UI strengthens emergency plan

By Sky Opila

On Sunday, April 16, a total of 24 tornadoes were reported around the United States, 23 of those tornadoes touched down in Illinois, according to the Storm Prediction Center’s Web site.

The University is working to develop emergency operation plans for campus buildings, including Residence Halls, academic buildings and private certified housing.

“Currently, we have a good understanding of how to react during tornadoes, but there is a lot more we can be doing,” said Kipling Mecum, director of emergency planning at the University.

One year ago, the University established Mecum’s position in order to build up the campus’ safety plans, not only in tornado situations, but in a variety of emergencies such as fires, explosions, floods or any other disaster that could possibly strike campus.

“We do have an overall campus emergency operations plan that identifies a lot of this,” he said. “The reception I’ve had in terms of acting in this role and working with campus units has been excellent.”

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    Mecum’s goal is to have information on an effective plan for tornadoes for all campus buildings. However, even without these plans fully developed, there are a number of ways students can be safe in tornadoes.

    “Students should understand their surrounding community and where the safest spots are,” said Mike Sola, weather producer for WILL. “If they cannot get to a specific tornado safe location, they should go to the lowest level of the building or an interior room with as many walls between them and the outside as possible.”

    The most important action to take in a tornado is to seek any type of shelter possible, said Jim Angel, Illinois State Climatologist.

    “Every tornado is not like ‘The Wizard of Oz’ where your house is going to get swept away,” he said “The fact of the matter is that serious injuries can be caused by flying debris. Students must find secure shelter.”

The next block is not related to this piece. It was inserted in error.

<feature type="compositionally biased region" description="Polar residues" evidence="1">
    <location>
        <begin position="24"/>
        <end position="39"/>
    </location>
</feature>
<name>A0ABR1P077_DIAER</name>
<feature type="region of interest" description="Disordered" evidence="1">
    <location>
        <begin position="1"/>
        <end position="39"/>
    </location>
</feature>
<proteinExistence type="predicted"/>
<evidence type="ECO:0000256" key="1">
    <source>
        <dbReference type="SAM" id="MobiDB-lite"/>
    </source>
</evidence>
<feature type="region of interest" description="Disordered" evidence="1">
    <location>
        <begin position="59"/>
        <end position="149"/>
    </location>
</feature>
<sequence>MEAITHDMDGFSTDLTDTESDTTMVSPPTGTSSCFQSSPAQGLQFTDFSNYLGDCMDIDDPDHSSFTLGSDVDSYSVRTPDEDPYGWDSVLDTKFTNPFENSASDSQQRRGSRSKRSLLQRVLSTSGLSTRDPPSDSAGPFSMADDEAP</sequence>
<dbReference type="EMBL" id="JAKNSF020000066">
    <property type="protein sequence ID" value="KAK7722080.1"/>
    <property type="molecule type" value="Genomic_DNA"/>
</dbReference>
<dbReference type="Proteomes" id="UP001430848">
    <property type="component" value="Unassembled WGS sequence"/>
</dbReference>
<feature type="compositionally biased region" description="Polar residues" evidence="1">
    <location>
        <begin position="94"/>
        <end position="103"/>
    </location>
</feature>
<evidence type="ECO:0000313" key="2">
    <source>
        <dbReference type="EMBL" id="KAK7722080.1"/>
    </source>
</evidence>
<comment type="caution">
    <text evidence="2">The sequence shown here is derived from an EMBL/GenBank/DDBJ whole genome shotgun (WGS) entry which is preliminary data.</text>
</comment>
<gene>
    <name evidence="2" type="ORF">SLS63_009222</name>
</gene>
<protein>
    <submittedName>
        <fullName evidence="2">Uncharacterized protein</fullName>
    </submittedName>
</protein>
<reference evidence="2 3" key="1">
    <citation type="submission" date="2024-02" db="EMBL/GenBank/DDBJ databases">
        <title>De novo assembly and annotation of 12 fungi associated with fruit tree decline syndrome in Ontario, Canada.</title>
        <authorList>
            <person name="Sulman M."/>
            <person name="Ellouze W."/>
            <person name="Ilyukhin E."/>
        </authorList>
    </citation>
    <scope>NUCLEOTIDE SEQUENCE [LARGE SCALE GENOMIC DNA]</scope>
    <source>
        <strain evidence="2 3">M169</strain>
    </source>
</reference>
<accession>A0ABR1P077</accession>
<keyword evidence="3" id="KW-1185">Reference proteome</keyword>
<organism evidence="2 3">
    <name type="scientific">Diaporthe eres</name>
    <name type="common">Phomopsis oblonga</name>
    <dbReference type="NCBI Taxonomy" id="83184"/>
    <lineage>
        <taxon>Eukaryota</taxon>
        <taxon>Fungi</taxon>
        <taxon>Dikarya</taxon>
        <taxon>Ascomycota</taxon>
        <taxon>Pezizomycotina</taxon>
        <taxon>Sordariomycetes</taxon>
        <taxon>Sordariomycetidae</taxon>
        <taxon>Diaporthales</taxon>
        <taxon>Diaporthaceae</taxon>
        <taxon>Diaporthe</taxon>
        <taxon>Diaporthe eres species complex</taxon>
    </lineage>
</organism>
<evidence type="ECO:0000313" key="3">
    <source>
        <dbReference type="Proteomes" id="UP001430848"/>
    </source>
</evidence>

In Illinois, March through October is considered tornado season, Angel said.

    “Although we kind of established these months as the most active times, tornadoes can happen anytime of the year where conditions are right,” he said. “In particular, the warm, moist conditions of April make it a very active month for tornadoes.”

    Wednesday marked the 10-year anniversary of one of the biggest tornadoes in central Illinois’ history.

    “There was an F3 category tornado that did the bulk of its damage in Decatur, Ogden and eastern Urbana,” Sola said. “Although Illinois has experienced an F5 tornado, we have never had one of that caliber in central Illinois in the years I’ve lived here.”

    Nevertheless, the only way for students to stay updated about tornadoes coming to their area is to be observant.

    “Each storm system is unique,” Sola said. “Sometimes we get lucky and can almost predict severe weather as much as a week to 10 days in advance, although its exact location is unknown.”

    Mecum said that when a tornado siren sounds it generally means that a warning lasting 30 minutes has been issued. If students do not hear a second siren after 30 minutes, they can assume the weather has cleared, he added.

    Another way to stay informed is by using a Weather Alert Radio.

    “Weather alert radios are designed to warn of severe weather during the overnight hours when there may not be a meteorologist in the news station,” Sola said. “It may not look as attractive as an iPod, but an iPod can’t save your life.”

    Although Illinois already has one recorded fatality from a tornado this month, students can avoid becoming a statistic by making sure they follow the guidelines for safety.